Superstar oddball musical pairings often promise amazing results that completely fail to deliver. One part of the duo is too over zealous while the other is more reticent, the music that they’ve created together doesn’t seem to fit or perhaps they’re just not comfortable sharing the limelight with someone other than their original band. This could not be further from the truth in the case of David Byrne and Annie Clark (St Vincent), whose live show – which I saw on Thursday night – benefited by the simple fact that they are both equally as weird. The pair’s excellent ‘Love This Giant’ was a sonic head trip when it came out last year (I wrote about it here) full of brash brass and close, tense harmonies. Both of those were magnified in the flesh, as Byrne, the biggest small man in the room, hit his notes with the urgency of someone a third his age, jerking his long limbs wherever they happened to stray. This was perhaps no better demonstrated than in his performance of a song he featured on in 2002, a tune that everyone sort of knows but really can’t put their finger on without the help of good old Google. And having Annie Clark there to back him up just made it even better.
If you were big on proper club music at the turn of the century – which, as anyone who has seen our odes to ‘Baby Got Back’ and Wheatus, will know that we were not – X-Press 2 were apparently a pretty big deal. Pushing out the sort of classic, Baeleric (my God, that word still sounds ridiculous) grooves that counteracted all the jungle and 2-step that was threatening to eat pop alive, groups like this recalled the heyday of Hacienda when songs could go for five minutes before you even hit the 12″ version and nobody would have a problem with it because it was part of a set that went for 12 hours. I knew this song from the deep recesses of my mind, but had no idea that Byrne, a keen collaborator with pretty much anyone with talent who he sees at a live show, was the voice. It’s practically absurd; an entire song dedicated to being sedentary, and not in the ‘Oh great I can just have loads of sex with my excellent half-Spanish girlfriend’ lazy as was evidenced by the Bruno Mars song of the same name, but the good old, rainy Sunday, cup of tea and a cigarette lazy that only the British know how to do properly. It’s unfortunate that the songwriting is actually quite well structured and the melody is top-notch, because having a song called ‘Lazy’ that was lazily written really would be too good. Ah well.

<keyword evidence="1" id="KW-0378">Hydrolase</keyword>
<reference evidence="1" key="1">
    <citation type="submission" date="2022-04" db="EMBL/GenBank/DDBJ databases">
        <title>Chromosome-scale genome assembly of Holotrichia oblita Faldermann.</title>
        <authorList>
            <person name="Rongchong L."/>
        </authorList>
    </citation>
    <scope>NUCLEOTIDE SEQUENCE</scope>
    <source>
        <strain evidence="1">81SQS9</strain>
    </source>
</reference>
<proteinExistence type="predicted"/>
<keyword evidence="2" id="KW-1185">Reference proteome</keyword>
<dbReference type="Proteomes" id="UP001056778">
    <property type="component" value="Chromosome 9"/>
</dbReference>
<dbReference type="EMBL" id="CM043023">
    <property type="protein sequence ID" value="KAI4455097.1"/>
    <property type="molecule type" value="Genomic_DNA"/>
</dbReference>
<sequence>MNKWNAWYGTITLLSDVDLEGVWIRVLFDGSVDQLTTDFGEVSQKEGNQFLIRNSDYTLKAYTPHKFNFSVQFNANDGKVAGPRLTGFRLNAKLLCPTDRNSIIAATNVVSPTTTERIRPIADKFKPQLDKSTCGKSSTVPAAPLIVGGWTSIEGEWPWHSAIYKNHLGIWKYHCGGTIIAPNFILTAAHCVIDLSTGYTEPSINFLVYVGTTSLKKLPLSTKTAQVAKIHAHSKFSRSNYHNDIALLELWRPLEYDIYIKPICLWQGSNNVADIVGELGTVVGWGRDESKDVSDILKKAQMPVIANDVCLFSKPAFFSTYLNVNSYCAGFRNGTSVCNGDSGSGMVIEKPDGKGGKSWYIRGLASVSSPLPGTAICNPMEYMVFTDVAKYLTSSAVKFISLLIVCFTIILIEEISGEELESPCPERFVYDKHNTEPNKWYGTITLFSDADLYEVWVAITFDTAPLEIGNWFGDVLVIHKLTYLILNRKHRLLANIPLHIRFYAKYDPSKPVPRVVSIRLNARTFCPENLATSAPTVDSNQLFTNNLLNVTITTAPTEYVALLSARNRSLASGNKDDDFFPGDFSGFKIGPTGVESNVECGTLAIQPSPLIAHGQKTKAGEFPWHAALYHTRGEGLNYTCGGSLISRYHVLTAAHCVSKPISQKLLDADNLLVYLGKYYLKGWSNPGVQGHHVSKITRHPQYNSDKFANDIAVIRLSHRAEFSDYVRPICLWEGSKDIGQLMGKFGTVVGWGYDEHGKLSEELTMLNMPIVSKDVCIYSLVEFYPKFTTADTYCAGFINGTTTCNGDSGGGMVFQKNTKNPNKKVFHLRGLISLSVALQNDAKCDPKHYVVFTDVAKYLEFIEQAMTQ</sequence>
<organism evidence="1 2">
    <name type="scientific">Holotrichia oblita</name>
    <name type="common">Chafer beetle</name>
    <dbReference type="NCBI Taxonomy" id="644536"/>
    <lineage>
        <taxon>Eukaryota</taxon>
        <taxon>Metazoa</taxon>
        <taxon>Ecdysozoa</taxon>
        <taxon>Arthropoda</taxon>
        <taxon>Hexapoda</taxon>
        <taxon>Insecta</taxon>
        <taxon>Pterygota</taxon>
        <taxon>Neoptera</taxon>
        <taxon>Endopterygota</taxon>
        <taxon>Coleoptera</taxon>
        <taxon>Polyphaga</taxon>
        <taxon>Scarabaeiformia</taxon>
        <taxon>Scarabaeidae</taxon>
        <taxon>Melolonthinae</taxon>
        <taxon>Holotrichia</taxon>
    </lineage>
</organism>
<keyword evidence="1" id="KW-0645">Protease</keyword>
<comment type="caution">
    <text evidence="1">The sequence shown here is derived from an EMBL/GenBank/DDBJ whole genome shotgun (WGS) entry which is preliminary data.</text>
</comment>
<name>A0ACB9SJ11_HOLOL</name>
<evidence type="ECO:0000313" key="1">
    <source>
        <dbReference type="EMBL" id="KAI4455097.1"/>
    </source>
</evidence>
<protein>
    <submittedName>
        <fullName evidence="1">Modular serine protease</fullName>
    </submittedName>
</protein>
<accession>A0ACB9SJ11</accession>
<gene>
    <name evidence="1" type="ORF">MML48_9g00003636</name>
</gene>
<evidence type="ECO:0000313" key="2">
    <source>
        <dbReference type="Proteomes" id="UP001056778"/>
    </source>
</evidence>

X-Press 2 were indeed only two but renowned for being somewhat of an Avalanches-esque octopus, regularly hitting clubs with up to twelve decks and three DJs at a time. Somehow they managed to synthesise that all into a very normal kind of club track that had that twist of oddness that only a former Talking Head can deliver. Watching him dance, scarecrow-like as he led an eight-piece brass section and the divine Ms Vincent through the verses of this one was a real delight. But ultimately it’s about the endearing timbre of his voice, which seems to have only grown with age, that transformed this song from a good idea into a great one. Listening back to it now, there’s nobody who would fit the goofy slide of the melody in the chorus but Byrne, yet it’s a choice that was no doubt an inspired rather than an obvious one. And his psuedo-rapping in the verses just adds the cherry on top; a full exposition of weird that is somehow interminably rad anyway. Teach us your secrets, David. We need to learn how to grow old without losing our cool.
X-Press 2 ft. David Byrne – ‘Lazy’